Books

Based on this post, I decided to create a special page to record the books that I love.  These are books that in some form or another have had an effect on me.  Some of the books were those that I read as a child.  Some later in life.  Regardless, whenever I happened to have read them, they provided me with something that I clearly needed at the time.  I still return to these books when I’m looking to curl up with an old friend.  They transport me, challenge me, inspire me.

I present the books in no particular order.


  1. Where the Wild Things Are, by Maurice Sendak.  My first love.  Seriously.  I’ve previously discussed this book in detail on Dr. Beth’s blog.  Check it out and you’ll know why I think this book is so incredible, and what it really means to me.  As a follow-up to reading that, let me add that I was not disappointed by the movie.  I loved, loved, loved the movie, and I was instantly 7 years old again.
  2. The Calvin and Hobbes series, by Bill Watterson.  In my humble opinion, the best comic ever written in the history of ever. SERIOUSLY.  Watterson captures the experience of being a small child in such perfect detail, I sometimes think he must still be a small child.  At times hilarious, others frustrating.  His comic was full of nerdery, adventure, imagination, and heart.  Few comics even come close to this level of awesome.
  3. The Far Side series, by Gary Larson.  Another of my all time favourite comics.  Larson captures scientific nerdery in a way that no other comic has ever been able to do.  His comics are absurd, and full of 100% awesome.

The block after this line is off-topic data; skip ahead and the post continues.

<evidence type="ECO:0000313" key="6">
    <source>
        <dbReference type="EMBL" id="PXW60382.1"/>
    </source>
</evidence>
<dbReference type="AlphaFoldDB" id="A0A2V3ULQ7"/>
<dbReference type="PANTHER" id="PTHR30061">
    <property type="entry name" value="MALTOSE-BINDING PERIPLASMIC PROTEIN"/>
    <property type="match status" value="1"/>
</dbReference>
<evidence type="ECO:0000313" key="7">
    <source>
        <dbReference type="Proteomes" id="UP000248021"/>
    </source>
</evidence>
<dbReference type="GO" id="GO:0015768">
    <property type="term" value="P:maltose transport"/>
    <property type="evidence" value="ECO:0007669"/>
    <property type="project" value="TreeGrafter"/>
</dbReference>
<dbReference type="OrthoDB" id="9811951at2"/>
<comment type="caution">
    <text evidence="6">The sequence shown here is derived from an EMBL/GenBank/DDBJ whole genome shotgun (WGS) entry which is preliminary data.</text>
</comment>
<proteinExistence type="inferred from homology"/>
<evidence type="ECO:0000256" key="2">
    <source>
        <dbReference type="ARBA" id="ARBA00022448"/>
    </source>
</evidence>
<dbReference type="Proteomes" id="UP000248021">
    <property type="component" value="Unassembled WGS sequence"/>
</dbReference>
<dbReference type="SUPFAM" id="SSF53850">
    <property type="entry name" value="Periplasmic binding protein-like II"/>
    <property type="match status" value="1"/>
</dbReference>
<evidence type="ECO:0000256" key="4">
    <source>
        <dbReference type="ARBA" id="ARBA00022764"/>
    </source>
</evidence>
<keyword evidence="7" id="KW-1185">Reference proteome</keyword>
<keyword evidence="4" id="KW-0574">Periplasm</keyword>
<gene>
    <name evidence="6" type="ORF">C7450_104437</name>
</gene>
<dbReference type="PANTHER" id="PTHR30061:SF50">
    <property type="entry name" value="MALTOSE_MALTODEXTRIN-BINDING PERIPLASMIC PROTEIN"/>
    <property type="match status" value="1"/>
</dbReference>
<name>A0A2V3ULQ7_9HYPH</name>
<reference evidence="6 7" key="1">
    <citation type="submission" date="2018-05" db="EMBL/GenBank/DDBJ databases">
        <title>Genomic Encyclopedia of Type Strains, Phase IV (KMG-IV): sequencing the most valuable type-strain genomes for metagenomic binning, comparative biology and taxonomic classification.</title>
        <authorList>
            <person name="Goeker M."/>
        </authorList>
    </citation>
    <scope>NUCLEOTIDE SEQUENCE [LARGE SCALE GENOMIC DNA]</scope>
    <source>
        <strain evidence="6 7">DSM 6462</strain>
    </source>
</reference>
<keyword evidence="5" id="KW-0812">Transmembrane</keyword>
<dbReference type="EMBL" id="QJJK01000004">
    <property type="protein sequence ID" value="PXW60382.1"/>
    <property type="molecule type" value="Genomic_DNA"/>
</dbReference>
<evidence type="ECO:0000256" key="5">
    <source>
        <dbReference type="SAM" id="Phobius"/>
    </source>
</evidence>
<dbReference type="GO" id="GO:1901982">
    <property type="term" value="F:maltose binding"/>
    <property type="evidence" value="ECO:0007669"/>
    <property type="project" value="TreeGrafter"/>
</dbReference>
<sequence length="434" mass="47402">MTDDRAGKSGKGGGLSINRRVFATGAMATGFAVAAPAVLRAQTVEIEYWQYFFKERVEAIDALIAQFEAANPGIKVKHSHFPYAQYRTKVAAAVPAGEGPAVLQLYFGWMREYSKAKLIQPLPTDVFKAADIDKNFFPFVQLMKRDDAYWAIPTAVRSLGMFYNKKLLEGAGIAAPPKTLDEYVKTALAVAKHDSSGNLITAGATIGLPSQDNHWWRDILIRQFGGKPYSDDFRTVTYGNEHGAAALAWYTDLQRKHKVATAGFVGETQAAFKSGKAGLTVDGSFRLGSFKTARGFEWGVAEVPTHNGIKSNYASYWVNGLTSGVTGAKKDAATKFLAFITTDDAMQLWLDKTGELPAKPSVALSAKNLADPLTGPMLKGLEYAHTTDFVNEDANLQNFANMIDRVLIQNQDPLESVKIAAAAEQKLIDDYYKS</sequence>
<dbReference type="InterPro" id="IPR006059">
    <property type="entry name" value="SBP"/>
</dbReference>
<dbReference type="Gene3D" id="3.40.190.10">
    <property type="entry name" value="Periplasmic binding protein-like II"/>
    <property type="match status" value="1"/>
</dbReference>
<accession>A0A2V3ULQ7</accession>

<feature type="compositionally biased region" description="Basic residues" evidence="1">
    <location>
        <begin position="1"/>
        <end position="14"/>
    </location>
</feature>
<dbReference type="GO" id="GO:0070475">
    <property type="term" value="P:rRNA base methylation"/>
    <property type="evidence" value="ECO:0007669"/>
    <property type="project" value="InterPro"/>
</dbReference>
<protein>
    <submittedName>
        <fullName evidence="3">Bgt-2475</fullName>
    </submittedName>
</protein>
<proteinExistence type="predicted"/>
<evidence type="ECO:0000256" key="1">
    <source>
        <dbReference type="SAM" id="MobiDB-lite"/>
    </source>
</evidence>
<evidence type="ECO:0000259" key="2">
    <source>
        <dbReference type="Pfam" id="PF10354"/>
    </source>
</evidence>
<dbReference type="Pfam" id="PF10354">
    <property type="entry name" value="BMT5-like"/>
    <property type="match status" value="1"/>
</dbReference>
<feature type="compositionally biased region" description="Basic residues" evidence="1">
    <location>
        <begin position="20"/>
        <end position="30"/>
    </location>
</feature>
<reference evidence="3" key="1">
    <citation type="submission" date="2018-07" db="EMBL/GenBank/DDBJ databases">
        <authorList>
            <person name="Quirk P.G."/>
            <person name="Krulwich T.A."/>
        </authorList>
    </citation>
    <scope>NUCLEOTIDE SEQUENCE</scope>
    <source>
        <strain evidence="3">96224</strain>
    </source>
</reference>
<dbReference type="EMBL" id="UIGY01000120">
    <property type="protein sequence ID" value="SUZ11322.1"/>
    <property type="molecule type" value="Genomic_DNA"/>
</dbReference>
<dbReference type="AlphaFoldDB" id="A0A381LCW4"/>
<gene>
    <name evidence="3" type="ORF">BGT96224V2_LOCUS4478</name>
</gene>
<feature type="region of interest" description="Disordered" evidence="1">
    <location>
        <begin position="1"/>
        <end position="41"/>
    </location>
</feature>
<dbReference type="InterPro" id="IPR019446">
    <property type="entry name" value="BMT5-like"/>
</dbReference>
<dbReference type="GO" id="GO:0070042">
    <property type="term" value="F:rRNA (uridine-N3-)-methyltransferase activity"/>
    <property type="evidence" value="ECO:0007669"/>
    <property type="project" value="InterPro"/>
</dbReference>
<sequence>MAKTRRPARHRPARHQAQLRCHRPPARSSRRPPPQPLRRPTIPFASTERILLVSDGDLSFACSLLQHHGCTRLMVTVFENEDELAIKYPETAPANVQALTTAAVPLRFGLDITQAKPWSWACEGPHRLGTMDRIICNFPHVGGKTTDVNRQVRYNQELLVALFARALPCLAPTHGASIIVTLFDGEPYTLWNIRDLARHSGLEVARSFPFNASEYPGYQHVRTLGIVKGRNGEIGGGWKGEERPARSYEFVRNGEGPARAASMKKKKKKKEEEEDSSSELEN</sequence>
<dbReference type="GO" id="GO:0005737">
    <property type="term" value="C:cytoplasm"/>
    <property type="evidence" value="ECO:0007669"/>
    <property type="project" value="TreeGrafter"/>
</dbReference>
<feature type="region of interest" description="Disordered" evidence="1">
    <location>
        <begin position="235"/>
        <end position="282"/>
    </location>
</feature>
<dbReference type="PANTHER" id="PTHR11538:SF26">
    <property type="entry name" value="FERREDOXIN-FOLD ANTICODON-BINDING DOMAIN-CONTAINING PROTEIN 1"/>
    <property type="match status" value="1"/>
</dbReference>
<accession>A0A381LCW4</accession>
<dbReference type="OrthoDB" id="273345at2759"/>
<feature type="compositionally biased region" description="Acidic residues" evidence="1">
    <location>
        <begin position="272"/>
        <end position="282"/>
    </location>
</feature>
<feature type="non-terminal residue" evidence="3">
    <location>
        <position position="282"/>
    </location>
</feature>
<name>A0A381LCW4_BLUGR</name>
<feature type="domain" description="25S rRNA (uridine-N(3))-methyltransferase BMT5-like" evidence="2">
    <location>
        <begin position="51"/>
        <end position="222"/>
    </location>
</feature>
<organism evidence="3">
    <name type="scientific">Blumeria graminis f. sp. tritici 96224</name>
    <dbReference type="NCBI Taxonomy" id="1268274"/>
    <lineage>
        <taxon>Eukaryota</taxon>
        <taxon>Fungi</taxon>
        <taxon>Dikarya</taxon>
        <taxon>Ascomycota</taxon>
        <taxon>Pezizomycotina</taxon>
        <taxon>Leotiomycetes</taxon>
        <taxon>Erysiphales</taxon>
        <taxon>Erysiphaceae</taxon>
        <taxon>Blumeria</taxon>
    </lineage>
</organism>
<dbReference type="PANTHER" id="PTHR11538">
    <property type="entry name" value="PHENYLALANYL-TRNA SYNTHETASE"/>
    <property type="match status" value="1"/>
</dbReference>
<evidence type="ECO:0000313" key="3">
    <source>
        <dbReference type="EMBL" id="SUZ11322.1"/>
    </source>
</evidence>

4. I Know This Much Is True, by Wally Lamb.  This book is incredibly beautiful.  I was absolutely devastated when the book ended.  Not because it has a devastating ending, but because it had to end.
  5. She’s Come Undone, by Wally Lamb.  Heartbreaking.  Uplifting.  Everything.
  6. Heart of Darkness, by Joseph Conrad.  I’ve read this book several times and every time I get something new out of it.  Dark, beautiful, challenging.
  7. The Scarlet Letter, by Nathaniel Hawthorne.  Some people find this book rather dry, but I absolutely loved it, and still love it on every read.
  8. Young Goodman Brown, by Nathaniel Hawthorne.  A short story, but once read was immediately added to my list of favourites.
  9. A Widow For One Year, by John Irving.
  10. A Million Little Pieces, by James Frey.  I didn’t care about the controversy surrounding this book.  It was breathless and frantic, difficult to read at times, and completely in my face.  I loved it.
  11. The Highwayman, by Alfred Noyes.  An epic poem, beautifully interpreted by Loreena McKennitt.
  12. Oh the Places You’ll Go, by Dr. Seuss.  This book just makes me happy, and optimistic.  I love to read this whenever I feel not-so-awesome.
  13. Guess How Much I Love You, by Sam McBratney.  This book is sweet, and beautiful, and a great gift for anyone with kids.  Little Nutbrown Hare is so freaking cute.
  14. Love You Forever, by Robert Munsch.  Another great gift for anyone with children.
  15. The Lord Of the Rings Trilogy (and The Hobbit), J.R.R. Tolkien.  Dragons, ogres, elves; what’s not to love?
  16. The Harry Potter series, by J.K. Rowling.  Magic, wizards, witches, adventure.  Awesome does not begin to describe this series.

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